Chain Tray and Winch Mount

Welcome to my backyard, and welcome back to my series I’m building my new trailer! This time we’re going to get into some of the customization. We have a basic standard trailer, and now we’re going to start making it a little more urban logging centric. Let’s start working on the stuff that’s going to go up on the tongue. 

Up here at the tongue we are going to have the winch as well as the extension deck, which will also be a chain tray. This whole layout’s going to start with the winch plate. This is going to determine where the cross-member is going to go. 

I have some six inch C-channel, which I’m going to use to frame things out. I’m going to start cutting that to size, so then we can start filling in this area and creating that extra deck area. 

The base of the tray is going to be made of this expanded steel, and it’s going to be supported by a couple pieces of angle iron. The expanded steel being open will allow rainwater and small things to fall through here, but keep my larger stuff in this tray in place. I’m planning to use this area to keep all my chains and my rigging equipment and stuff like that. 

To close in the front and back, I have some 14 gauge sheet, which I cut into a couple of strips that can fill in those areas. 

Next thing is to work on the winch mount area. I just cut the piece of C-channel, which will bring the winch area up level with the rest of the deck, and then I’ll attach the plate between those two pieces. I am going to press clip the corners here on the mounting plates and make it look a little nicer. 

Now I’m going to move on to adding all the reinforcements. First thing to go on here is this gusset, which will cover up the hideous engrain of the C-channel. I’m also going to add some stiffeners to the underside of the plate, which can be made from some strips of steel. 

I cut some strips with the plasma torch and did a little profiling on the end there, and that is the stiffening bar. There’s going to be three of those that go underneath. I want to make sure I install the stiffeners in a spot where they are not going to interfere with the bolt hole pattern for my winch. The winch has a 12 inch wide bolting pattern, so I’m going to run one stiffener down the middle of the plate and then also install two other stiffeners at a distance far enough apart that they’re not going to interfere with that bolt hole pattern. 

So the winch mount is all done, and the next thing I want to add up here is the safety rail, which will be made out of this inch and a half square tube. I can actually use the trailer itself as a nice little template to get the length of all the pieces that I need, because I’m just going to make a frame that travels along the outside edge here. 

I have all the parts for the rail cut and prepped and ready to go on. This rail is going to be eight inches off the deck, so I have some spacers which will add up to eight inches, and I can work my way around connecting all the parts together.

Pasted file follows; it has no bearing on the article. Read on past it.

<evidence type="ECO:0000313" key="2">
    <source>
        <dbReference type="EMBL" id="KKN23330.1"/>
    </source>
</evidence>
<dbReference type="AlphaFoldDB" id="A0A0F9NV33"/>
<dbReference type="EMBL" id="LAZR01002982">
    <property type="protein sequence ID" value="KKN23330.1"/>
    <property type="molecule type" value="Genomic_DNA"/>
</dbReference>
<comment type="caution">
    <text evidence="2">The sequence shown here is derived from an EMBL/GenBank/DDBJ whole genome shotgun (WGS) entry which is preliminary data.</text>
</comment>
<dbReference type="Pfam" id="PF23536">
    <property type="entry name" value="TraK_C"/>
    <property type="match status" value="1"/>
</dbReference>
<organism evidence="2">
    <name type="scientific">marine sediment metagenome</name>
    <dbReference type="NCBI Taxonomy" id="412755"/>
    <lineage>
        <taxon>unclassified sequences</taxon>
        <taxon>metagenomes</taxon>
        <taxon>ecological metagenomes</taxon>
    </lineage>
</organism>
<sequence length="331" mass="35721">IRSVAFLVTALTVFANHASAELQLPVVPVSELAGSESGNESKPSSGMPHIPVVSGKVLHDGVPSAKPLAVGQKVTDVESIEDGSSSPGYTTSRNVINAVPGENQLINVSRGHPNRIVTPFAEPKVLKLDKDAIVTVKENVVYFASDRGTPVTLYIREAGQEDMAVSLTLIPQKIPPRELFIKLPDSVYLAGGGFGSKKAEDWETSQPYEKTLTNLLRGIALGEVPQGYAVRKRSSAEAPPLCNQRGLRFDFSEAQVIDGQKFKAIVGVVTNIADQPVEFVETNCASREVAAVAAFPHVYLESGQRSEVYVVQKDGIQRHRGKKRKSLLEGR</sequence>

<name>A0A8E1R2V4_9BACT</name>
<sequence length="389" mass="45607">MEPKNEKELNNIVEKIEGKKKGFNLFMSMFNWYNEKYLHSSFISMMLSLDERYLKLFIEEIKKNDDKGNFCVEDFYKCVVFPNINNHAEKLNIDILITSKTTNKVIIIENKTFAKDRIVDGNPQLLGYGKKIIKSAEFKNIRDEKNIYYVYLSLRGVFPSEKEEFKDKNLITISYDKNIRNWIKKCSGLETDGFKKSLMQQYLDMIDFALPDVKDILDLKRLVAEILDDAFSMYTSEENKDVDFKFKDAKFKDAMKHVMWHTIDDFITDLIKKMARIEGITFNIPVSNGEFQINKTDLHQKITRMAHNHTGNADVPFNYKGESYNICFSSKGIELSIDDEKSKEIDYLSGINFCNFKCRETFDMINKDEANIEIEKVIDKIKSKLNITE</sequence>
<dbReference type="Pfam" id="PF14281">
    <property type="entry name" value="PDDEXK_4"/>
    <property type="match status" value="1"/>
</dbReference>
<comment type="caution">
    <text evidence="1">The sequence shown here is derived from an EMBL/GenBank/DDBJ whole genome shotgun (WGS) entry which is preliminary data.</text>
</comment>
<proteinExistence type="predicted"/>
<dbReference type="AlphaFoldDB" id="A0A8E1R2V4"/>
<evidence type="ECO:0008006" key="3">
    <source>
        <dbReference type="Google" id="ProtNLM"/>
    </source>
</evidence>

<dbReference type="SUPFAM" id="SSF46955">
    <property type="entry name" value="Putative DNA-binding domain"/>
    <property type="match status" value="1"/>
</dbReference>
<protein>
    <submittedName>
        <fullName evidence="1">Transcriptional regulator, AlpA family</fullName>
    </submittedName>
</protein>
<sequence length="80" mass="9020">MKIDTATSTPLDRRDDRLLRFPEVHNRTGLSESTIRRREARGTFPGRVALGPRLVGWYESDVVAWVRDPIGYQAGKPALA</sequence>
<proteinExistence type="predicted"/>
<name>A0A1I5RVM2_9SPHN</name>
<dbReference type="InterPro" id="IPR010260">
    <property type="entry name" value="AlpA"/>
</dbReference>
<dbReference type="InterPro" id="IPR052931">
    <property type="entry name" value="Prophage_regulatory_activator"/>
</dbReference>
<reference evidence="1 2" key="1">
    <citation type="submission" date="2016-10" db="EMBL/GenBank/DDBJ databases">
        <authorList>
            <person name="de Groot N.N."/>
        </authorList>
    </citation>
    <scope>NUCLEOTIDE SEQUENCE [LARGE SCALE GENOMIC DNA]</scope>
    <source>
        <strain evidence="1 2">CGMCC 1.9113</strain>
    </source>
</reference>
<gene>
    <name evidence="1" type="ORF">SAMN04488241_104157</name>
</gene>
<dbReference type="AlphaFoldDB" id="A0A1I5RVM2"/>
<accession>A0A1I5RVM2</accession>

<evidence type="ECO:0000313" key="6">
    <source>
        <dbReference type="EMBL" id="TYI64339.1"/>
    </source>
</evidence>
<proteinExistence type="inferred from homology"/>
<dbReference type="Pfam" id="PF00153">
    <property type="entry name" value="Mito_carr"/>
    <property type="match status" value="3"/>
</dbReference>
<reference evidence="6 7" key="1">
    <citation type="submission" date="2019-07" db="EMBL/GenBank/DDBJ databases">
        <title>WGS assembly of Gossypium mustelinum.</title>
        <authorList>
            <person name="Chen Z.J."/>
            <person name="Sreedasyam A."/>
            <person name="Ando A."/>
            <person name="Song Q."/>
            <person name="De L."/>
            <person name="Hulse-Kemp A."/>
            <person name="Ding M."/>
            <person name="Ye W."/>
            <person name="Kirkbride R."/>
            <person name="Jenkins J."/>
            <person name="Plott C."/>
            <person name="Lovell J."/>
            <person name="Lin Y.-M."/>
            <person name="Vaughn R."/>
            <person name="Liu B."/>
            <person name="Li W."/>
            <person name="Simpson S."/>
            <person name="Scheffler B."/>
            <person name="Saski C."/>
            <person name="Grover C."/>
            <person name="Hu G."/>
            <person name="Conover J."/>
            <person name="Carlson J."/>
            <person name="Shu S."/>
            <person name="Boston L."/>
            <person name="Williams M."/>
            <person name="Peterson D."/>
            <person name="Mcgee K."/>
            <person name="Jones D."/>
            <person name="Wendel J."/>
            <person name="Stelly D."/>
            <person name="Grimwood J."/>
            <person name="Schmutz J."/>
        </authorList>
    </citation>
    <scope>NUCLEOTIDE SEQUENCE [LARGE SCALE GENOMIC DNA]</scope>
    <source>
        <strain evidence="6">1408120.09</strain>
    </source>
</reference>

I’m trying to figure out the height for this jack. Since this trailer is pretty low riding, I don’t want to mount this thing too low and have it bottom up as I’m going down the road. So I’m thinking since this jack telescopes in two sections, I’m going to mount the jack body here, flush with the bottom of the trailer. I already made a mounting plate for it, so I will get that bolted to the frame and behind the jack. 

Next I want to add something to the back of the trailer that will allow me to mount my marker lights, which are those three lights in the back. I want to mount these things so that they are recessed, so that when a log comes up here it doesn’t smash these things. So I’m going to mount this piece of C-channel up here, which will give me a nice recessed area to mount my three lights. The lights mount in the grommets and the hole size for these is two and a quarter inches. Once those holes are drilled, it’s just a matter of mounting this thing to the frame. 

The next thing I want to do is add something to the back to help protect the lights, as stuff could possibly hit the back side of the light bar. I found this piece of scrap metal when I was at the steel yard, and I can weld this thing directly behind the light bar. 

So with the light bar on there, I can get ready to drop this off the stands and onto the ground so I can start working on the things that don’t need this thing to be up in the air, such as the fenders, the log arch, etc. I just have a few things to take care of before I drop it, such as installing the caps for the tongue, capping the underside of the safety rail, and drilling some holes for wiring. 

It’s like a trailer now that it has tires! I do believe I have technically made a trailer now. It has wheels, it has a coupler, it can be hooked to a vehicle and pulled down the road. Although there are still a lot of things left to do, it’s just really cool to be at this point. Next time we’ll get into making the fenders and the log arch!

Thank you, as always, for watching. I greatly appreciate it. If you have any questions or comments on the trailer build or anything back in the shop, please feel free to leave me a comment. As always, I’ll be happy to answer any questions you have. And until next happy woodworking!

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